If you are familiar with health savings accounts, or HSAs, you probably know that many HSA providers impose minimum cash balances on their account holders. These minimum cash balances mean account holders must maintain a set amount in cash, typically $1,000 or $2,000, before they can invest additional funds.
You may also have heard minimum cash balances described as a way to make sure account holders have sufficient funds on hand in case they are required to pay out of pocket for a large medical expense. However, rather than benefiting account holders, minimum cash balances act as a hidden cost by needlessly holding funds captive and throttling account holders’ ability to grow their savings. Benefits professionals promoting HSAs need to be aware of how minimum cash balances can burden account holders and how they can help relieve that pressure.
The Problem: Minimum Cash Balances’ Hidden Cost
If an account holder’s HSA provider requires a $2,000 minimum cash balance, that account holder must keep at least $2,000 in cash before they can invest any additional funds. In addition, most HSA providers’ interest rates on $2,000 are low, which means our account holder might only earn $5 in interest that year.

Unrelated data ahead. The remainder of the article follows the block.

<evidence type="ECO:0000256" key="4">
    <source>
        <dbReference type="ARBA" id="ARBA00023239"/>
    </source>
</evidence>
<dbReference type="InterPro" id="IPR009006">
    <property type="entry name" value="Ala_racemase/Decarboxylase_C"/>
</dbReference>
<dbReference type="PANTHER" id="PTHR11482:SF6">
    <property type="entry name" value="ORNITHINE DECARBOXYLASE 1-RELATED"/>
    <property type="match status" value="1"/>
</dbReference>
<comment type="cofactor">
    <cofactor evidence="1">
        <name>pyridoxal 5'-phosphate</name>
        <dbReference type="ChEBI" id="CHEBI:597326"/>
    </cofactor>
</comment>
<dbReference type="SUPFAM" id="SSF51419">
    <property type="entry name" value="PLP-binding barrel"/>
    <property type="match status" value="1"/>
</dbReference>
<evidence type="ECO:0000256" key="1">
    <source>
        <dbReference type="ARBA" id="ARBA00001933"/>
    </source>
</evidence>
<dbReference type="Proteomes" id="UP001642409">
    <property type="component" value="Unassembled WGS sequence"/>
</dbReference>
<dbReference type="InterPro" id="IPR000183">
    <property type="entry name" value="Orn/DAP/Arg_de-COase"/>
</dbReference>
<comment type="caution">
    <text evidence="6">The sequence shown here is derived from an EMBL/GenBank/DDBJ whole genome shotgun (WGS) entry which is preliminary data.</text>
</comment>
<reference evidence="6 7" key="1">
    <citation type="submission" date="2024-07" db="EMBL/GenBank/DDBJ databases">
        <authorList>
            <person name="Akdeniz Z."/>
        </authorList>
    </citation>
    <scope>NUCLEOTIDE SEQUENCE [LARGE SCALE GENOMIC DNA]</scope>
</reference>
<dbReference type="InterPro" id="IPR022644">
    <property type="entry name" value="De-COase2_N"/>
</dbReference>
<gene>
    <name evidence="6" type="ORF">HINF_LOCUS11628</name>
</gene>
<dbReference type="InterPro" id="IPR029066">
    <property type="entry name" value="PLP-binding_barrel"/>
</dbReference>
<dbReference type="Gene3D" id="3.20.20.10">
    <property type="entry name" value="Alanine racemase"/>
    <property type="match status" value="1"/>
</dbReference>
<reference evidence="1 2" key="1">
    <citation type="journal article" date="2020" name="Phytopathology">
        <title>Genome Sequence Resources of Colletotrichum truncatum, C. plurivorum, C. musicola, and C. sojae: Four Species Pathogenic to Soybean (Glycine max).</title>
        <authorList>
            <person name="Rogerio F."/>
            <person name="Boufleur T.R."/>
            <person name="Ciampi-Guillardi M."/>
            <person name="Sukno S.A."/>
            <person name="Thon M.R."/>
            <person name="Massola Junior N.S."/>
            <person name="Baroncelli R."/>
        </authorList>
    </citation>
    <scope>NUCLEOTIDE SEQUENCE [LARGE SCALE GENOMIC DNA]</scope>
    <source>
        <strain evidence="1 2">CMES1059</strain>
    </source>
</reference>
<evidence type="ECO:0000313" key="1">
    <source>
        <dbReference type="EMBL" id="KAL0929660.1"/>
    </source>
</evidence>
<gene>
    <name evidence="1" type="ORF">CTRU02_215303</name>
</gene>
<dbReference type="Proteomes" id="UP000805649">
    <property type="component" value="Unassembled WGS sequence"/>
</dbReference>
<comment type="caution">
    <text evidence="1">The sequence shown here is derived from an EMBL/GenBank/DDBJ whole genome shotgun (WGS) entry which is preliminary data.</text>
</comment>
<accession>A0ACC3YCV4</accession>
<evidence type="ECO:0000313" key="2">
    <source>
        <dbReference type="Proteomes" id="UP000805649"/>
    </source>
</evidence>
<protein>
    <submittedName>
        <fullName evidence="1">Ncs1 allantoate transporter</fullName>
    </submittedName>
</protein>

However, if that account holder had been free to invest that $2,000, with a 6% annual return they would have had $120 in returns at the end of the year. Our account holder is missing out on $120 of potential investment returns because they are not able to invest their HSA funds as they choose. This loss of potential investment returns is known as an opportunity cost.
But what about maintaining a cash account balance to pay for a sudden medical emergency? It turns out there are not many occasions where medical providers will require people to immediately pay $1,000 or $2,000 at the time of care. This means that if HSA account holders end up needing unforeseen medical care, they should have plenty of time to move assets from investments to cash to pay for those services.